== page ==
A fostering scheme is providing safe homes for pets of domestic abuse victims who go into refuges and temporary accommodation.
Chloe Williams’ partner physically and psychologically abused her for more than a year. The violence continued to escalate and reached a crisis point.
“One day my partner injured me so badly during an attack that the police got involved and I was taken straight to hospital. When I came out the next day my partner was on the run and the police told me I should leave my home immediately as I wasn’t safe. I explained to them that I had my dog at home and that I couldn’t leave as I didn’t have anyone to look after her.”
For abuse victims entering refuges, the fate of their pets is rarely considered. The police put Williams, 35, in touch with the Freedom Project, a scheme run by the Dogs Trust. The project was able to collect Molly, Williams’ dog, and place her with a foster family for the four months Williams was waiting to be set up in suitable safe and permanent accommodation.
“I was so relieved as it meant I could leave my home and we would both be safe until my partner was caught and charged. This put my mind at rest as I was extremely anxious not having her with me. Molly is back home with me now and my partner is in prison so we are safe,” says Williams.
In 10 years, the trust has placed more than 1,200 pets with foster carers, helping around 840 families in greater London, the home counties and Yorkshire. As well as caring for dogs, it works with the Cats Protection charity to place feline pets. The animals are usually placed for six to nine months until they can be reunited with their owners. The vast majority have been, but occasionally the new accommodation is unsuitable for pets and they are found homes elsewhere. For every pet that is placed, however, there are two referrals – usually from the police, social services or refuges – that can’t be accepted due to the limited number of foster carers. The trust is constantly trying to recruit more foster carers so it can turn fewer referrals away. It asks that prospective foster carers have experience of caring for dogs, patience – as some animals can be challenging, and are at home most of the day as dogs can’t be left alone for more than four hours.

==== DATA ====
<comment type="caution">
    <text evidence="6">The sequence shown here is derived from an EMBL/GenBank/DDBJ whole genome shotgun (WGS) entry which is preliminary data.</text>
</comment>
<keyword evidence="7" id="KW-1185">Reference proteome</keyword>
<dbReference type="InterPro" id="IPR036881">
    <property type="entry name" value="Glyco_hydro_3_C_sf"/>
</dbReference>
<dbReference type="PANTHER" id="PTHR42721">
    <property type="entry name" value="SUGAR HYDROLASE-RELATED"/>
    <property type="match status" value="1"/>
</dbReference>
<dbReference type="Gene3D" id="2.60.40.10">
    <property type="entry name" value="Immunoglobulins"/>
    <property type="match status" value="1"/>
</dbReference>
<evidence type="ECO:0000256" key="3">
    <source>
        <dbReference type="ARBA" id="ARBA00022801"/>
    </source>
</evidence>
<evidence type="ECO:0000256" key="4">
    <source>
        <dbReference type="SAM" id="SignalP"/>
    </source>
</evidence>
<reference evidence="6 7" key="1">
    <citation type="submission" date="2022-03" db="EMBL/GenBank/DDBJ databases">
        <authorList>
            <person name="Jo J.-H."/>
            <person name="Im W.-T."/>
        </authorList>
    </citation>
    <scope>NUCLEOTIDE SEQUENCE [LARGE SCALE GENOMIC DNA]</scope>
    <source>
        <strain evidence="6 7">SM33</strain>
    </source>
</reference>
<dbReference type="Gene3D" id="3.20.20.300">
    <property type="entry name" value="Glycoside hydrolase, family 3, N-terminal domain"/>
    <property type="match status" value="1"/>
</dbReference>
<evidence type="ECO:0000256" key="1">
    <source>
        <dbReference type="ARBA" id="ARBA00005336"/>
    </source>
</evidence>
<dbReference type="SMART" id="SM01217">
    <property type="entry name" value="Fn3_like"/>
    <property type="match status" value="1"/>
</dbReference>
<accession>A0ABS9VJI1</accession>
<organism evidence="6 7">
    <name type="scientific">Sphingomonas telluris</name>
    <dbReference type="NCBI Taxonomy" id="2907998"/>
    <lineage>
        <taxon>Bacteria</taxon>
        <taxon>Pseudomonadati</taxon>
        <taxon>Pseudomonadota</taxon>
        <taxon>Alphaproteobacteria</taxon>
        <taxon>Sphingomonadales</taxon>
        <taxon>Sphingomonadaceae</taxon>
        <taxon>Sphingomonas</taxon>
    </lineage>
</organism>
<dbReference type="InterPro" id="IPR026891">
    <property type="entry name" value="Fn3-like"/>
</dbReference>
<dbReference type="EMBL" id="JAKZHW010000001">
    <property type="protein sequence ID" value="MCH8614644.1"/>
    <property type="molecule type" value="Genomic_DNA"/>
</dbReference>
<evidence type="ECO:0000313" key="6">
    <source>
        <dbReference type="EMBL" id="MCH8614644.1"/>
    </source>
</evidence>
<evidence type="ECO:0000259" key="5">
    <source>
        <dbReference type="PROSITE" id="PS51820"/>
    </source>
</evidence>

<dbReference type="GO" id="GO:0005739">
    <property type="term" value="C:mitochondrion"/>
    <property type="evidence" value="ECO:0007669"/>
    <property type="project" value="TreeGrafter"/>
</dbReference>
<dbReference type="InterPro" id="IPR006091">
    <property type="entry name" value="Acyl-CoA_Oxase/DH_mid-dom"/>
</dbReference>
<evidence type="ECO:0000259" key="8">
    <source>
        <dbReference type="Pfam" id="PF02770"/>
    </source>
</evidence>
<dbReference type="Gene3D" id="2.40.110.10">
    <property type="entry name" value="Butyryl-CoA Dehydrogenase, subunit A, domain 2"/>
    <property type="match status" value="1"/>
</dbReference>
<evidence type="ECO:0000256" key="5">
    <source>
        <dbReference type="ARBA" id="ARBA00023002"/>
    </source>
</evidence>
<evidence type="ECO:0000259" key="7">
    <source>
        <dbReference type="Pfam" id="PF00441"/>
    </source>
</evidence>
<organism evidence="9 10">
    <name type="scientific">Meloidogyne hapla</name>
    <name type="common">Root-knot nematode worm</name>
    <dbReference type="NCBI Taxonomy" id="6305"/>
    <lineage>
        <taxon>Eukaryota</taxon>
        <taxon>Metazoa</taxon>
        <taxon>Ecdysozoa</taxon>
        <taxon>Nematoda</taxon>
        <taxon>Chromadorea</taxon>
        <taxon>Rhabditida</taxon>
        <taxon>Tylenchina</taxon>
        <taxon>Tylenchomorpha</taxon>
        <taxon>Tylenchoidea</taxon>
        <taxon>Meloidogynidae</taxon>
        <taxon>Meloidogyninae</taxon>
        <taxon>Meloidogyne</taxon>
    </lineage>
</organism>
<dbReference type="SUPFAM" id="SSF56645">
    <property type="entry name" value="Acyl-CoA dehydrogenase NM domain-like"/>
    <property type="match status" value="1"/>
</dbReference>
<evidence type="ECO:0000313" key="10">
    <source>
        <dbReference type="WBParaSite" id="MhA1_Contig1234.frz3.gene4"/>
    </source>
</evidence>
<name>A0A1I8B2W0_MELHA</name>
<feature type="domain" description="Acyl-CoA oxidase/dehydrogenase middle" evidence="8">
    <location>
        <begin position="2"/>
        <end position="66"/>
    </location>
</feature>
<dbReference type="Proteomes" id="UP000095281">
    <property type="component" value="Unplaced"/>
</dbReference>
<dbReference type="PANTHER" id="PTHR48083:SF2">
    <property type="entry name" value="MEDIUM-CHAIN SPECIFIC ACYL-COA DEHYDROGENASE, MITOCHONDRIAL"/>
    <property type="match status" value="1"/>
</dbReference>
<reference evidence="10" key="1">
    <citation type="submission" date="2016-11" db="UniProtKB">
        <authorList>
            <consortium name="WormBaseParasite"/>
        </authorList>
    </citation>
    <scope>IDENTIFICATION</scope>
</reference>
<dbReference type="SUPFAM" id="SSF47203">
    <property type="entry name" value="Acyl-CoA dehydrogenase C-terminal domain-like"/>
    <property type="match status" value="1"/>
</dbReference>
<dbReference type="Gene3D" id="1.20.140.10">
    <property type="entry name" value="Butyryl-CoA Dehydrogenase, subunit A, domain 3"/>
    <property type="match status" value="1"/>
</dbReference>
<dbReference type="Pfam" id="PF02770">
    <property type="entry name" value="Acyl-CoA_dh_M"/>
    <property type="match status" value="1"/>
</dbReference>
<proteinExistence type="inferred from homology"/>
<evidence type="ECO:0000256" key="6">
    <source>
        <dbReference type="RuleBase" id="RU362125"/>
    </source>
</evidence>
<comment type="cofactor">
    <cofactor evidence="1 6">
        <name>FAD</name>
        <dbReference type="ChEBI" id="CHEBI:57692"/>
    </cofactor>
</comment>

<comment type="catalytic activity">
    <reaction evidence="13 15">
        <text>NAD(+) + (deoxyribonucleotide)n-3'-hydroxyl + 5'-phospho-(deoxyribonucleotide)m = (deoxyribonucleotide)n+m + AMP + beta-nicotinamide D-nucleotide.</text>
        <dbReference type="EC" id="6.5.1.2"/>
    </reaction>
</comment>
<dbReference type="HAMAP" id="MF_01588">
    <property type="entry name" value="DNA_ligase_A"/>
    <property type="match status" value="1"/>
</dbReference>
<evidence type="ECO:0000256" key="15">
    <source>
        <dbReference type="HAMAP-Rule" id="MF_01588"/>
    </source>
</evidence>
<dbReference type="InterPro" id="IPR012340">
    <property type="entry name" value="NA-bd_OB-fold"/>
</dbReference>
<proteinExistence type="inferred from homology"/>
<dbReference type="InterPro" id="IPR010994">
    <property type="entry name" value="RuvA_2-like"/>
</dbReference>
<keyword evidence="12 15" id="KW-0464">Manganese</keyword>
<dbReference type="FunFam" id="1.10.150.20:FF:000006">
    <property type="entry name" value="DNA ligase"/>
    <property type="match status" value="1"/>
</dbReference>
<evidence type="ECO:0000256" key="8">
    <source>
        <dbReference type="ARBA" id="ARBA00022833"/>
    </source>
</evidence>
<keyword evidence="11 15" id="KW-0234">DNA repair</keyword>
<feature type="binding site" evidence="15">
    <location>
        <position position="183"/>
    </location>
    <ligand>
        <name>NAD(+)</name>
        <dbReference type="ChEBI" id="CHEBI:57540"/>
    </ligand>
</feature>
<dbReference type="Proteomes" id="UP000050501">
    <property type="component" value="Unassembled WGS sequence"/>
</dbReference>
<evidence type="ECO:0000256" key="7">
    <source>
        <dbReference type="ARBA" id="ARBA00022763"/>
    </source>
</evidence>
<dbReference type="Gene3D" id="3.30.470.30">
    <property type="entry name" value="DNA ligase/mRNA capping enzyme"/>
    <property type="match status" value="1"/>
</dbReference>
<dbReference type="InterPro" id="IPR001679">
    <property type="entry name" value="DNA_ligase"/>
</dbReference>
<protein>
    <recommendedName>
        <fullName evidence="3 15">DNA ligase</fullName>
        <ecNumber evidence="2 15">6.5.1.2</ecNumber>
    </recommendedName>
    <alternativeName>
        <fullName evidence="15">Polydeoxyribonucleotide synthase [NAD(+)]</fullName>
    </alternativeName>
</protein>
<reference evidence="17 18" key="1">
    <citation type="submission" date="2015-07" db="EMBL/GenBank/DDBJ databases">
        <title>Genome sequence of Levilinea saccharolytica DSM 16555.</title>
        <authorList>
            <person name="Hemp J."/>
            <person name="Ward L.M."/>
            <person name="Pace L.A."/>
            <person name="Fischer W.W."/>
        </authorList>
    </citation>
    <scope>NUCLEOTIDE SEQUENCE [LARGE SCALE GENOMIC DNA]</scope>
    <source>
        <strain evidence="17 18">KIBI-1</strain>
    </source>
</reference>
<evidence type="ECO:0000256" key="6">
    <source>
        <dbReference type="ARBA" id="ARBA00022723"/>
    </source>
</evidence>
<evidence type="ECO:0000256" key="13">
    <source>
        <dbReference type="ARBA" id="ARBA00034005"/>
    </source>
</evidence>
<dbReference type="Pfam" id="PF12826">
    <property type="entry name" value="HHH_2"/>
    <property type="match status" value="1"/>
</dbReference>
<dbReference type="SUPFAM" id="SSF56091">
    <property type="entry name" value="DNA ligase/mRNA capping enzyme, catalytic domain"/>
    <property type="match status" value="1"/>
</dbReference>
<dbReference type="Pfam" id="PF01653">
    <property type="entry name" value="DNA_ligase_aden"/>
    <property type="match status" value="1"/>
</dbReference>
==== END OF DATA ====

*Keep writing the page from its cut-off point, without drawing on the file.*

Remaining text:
Pip Jones started volunteering for the Freedom Project nine years ago after seeing an advert in the window of her village shop. “I’d always liked animals so the thought of looking after dogs appealed to me. Then when I found out more about why the dogs needed looking after, it was a bonus really,” she says.
Jones, 60, who is retired and lives in south Yorkshire, is looking after her 31st dog at the moment – a boxer. “I quite enjoy having different dogs, to be honest. I can’t imagine how difficult it is to be separated from your dog at such a traumatic time, so I like to know I’m helping people in really hard situations.”
The project provides Jones with dog food and pays any vet bills. The project team visits to ensure she is getting on with the dog, takes photos and sends updates to the owners and their children. “It’s anonymous, so they don’t know who I am, or where I am, and I don’t know who they are. After a dog leaves, I know I’ve done my bit,” says Jones.
Clare Kivlehan, the Freedom Project manager, points out that housing the pets is an emotional lifeline for young children at a particularly stressful time while they are in refuge or temporary accommodation. “In around 85% of our cases, the dog comes from a household with children. It’s really important for the children to have something constant in their life, when they’re completely uprooted, starting at a new school in a new area, having to make new friends. It really keeps them going if they know they’re going to get their pet back, and they’re receiving photos and updates. It’s something for children to hold on to.”
Deep cuts to budgets for domestic violence provision have left thousands of abuse victims with no access to legal aid and dwindling numbers of beds in specialist centres. The impact is being felt in the work the Freedom Project does. Kivlehan says: “We’re really noticing the knock-on from the drastic welfare cuts in domestic violence services. Fewer women are securing refuge places, so they’re placed in B&Bs. We’re seeing they’re not getting specialist support, and they’re waiting too long for housing. We are talking lengthy periods of time. So we have to house dogs for longer, and often the women come back to us, because they left [temporary accommodation] and went back to the relationship because they had no support, then later they try to leave again.”
Abuse of pets is often a precursor to child abuse and domestic violence in relationships, and animals are often used to emotionally blackmail victims. The NSPCC and the RSPCA have issued a joint report on the links between animal abuse and domestic violence. In partnership with animal charities, the PDSA and Dogs Trust, they formed The Links Group, which publicises the correlation between different types of abuse, and encourages multi-agency reporting of signs of violence. Other domestic pets such as rabbits and hamsters are referred to Link Group projects.
Kivlehan says women are at their most vulnerable as they are preparing to flee a violent partner, and care for their pets can often delay their departure, either because of a fear their partner will kill their pet, or the stress of giving up an animal that feels like a family member for very socially isolated people “For all abuse victims, the social isolation leaves them with few support networks, so they’re more likely to need someone to look after their pet. For single people, it’s often their one link and relationship left.”